Wednesday, March 17, 2010


In 1519 A.D. Ferdinand Magellan led a small fleet -- five ships -- from Spain on a voyage to try and reach the Spice Islands by heading west. At the time, the Portuguese held the eastern routes, and there was some thought that the world might be round as the ancient Greeks had it after all, and Magellan was certain he could find the route.

Magellan himself was Portuguese, though he got a commission from Spain, and he convinced the King he could do the job.

Off they went, five ships -- a caravel and four carracks -- about 234 men, and yo, ho, ho!

I won't go into great detail, but the voyage was no Sunday afternoon sail on the pond. Storms, scurvy, mutiny, hunger, the usual. After trying every dent in South America, Magellan and his hardy, if diseased and starving, crews, found a strait, almost to the southern tip of the continent, and sailed through to the ocean he named the Pacific. Eventually they named the strait after him, too.

They thought they had it made. The Spice Islands should, according to the old maps, be a few days away.

Turns out that the ancient wisdom of how big around the globe was was off by ten or eleven thousand kilometers, and they sailed for a long damn time before, down to hunting and eating rats, and just before they were all about to croak from this or that, reached the Philippines, olé!

Paradise -- food, water, and heathens they could convert as they claimed the land for Spain!

The conversions got rolling pretty quick, but one of the local chiefs, Datu Lapu-Lapu, the next island over, wasn't eager to bend the knee to Spain or become a follower of Christ.

Words were exchanged. When it became apparent that Lapu-Lapu wasn't going to roll over, Magellan decided to demonstrate the might of the Spanish King and God. He and about fifty of his men loaded up the cannon on his ship, donned their steel armor, and sailed for the neighboring island of Mactan where Lapu-Lapu ruled. Bunch of savages with bamboo spears and arrows? A piece of cake. They were, by the Grace of God, the Spanish!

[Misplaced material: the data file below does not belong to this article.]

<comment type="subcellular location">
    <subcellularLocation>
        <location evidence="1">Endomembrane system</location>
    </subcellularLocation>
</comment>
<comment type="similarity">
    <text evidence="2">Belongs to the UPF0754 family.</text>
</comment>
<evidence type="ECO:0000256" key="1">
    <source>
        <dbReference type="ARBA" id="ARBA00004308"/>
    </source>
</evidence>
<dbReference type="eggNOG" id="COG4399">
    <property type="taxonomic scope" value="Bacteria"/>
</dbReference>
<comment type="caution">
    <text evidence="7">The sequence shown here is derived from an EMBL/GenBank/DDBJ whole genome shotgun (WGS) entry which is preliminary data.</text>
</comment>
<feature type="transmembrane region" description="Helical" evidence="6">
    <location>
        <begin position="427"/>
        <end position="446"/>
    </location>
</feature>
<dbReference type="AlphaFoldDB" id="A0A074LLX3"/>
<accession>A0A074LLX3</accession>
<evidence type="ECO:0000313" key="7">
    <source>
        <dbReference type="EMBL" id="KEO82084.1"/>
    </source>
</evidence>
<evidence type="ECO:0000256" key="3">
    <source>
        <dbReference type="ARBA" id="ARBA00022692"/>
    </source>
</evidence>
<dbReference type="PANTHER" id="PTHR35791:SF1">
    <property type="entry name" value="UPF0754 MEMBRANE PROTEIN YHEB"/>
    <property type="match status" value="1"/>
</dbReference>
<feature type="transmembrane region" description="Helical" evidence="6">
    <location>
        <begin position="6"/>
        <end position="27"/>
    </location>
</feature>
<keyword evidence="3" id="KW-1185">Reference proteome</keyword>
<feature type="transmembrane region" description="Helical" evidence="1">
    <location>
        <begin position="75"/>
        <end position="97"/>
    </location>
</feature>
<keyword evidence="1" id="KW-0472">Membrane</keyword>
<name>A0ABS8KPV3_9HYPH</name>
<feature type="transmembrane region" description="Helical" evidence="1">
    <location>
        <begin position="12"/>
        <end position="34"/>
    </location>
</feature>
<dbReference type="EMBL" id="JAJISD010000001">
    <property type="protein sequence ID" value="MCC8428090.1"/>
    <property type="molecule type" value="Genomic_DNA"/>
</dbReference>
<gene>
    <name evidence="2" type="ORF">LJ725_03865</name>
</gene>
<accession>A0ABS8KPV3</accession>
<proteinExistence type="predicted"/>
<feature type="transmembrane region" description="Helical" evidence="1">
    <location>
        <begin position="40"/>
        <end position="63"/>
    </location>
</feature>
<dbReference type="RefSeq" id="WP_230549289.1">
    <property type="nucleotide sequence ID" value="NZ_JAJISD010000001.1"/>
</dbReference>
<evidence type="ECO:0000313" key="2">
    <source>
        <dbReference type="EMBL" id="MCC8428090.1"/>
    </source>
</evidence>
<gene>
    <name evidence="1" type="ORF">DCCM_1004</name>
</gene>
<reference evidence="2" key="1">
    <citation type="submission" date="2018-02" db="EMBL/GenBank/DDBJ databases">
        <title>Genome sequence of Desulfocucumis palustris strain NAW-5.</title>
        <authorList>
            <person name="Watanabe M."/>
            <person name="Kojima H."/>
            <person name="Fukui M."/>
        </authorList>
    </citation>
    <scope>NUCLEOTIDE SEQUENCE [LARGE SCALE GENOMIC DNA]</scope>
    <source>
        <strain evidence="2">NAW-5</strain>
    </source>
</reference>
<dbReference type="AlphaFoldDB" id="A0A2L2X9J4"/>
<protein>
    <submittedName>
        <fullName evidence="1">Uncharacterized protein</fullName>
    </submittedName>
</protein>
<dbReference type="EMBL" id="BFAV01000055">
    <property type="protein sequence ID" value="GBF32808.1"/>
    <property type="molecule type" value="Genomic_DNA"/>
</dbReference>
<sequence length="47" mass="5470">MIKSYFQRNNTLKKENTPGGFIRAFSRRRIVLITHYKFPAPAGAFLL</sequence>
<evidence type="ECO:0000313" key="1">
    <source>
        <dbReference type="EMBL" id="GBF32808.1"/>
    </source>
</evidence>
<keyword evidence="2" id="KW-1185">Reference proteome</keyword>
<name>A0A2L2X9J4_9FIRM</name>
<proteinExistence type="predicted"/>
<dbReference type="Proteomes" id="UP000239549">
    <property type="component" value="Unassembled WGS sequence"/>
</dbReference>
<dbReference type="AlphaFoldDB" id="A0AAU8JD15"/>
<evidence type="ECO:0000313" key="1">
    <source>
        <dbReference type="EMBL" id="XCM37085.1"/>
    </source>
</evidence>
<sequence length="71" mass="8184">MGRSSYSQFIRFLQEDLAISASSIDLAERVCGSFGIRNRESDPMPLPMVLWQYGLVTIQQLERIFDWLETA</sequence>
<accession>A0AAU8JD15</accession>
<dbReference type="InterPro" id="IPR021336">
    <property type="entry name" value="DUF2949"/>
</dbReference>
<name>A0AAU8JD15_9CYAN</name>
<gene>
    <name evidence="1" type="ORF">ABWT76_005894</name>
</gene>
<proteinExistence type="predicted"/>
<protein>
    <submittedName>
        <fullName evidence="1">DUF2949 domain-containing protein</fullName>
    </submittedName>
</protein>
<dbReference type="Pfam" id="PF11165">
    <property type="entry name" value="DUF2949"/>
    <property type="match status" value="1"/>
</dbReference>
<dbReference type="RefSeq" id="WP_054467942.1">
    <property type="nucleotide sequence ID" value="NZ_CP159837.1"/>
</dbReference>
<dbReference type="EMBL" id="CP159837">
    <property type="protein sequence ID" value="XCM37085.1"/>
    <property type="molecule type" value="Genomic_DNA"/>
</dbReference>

April 27th, 1521, the date. The Battle of Mactan.

Unfortunately, either because the tide was out or the shoals near the shore were too treacherous, or both, the sailors were forced to anchor a ways offshore and to slog their way to the beach.

In armor.

Carrying guns whose powder had to be kept dry, and thus raised overhead.

They were passing tired when they arrived but that was the least of their problems. The shore was out of the ship's cannon's range. Magellan was so sure he was going to kick native ass that he forbade his other remaining men to get involved. (By this time, one of the ships had been sunk and another had said "Piss on this!" and turned around to head home. Not that they made it.)

The bamboo spears and arrows would not penetrate the armor, but the Spanish were bare-legged and their arms and faces were uncovered, and the -- estimates vary from 1000 to 1500 -- warriors on the beach aimed for the non-armored spots and had at it.

It was something of a miracle that the Spanish contingent wasn't slaughtered entire. The ass-kicking didn't go the way Magellan figured it would, and they knew which one he was, so they concentrated on him. He was, by accounts, a fierce fighter, but ...

Magellan's body was never recovered, and the Spanish survivors -- how many is an unanswered question -- slogged back out to sea and sailed the hell away.

They still celebrate the battle in the Philippines today, and Lapu-Lapu has statues raised to his national hero status.

Later, of course, the Great Nations of Europe would take over the world and screw it up pretty good, but for a brief and shining moment, the locals got to shine.

As a postscript, with only a hundred men to operate three ships, the new commander, Juan Sebastian Elcano, burned one and loaded everybody onto the other two. They split up, and Elcano took the long way home, dodging Portuguese all the way.

The Portuguese did capture the second ship. Tossed the crew into gaol and kept the cargo.

To finish the tale, the last ship, The Victoria, with eighteen scurvy-ridden starving sailors made it back to Spain in September of 1522, having taken three years to circumnavigate the globe for the first time. They had enough spices on the ship have have made them all wealthy men, spices in those days being worth far more than their weight in gold. Alas, the King decided that the loss of four ships was worth something, so he confiscated the cargo and that was that

A sailor's lot was hard in them days, argh.

If the sailors had thought to eat some of those spices, supposedly as many as twenty-six tons of cloves and cinnamon they brought back, which had vitamin C in them, they would have escaped scurvy, but nobody knew what caused it back them.

Elcano eventually got another ship to try again, but died of scurvy on that trip.

And nobody lived happily ever after

The point of all this, of course, is that attitude is important, but it isn't everything ...


steve-vh said...

"Over the edge of the World" by Bergreen is a fantastic audiobook on the subject btw.

Some guy said...

Another martial arts myth shot to hell! What you hear in the Filipino martial arts is that Lapu-Lapu personally took out Magellan in hand-to-hand combat. Shooting him to death from a distance when he's bogged down is much less romantic.(Though better strategy.)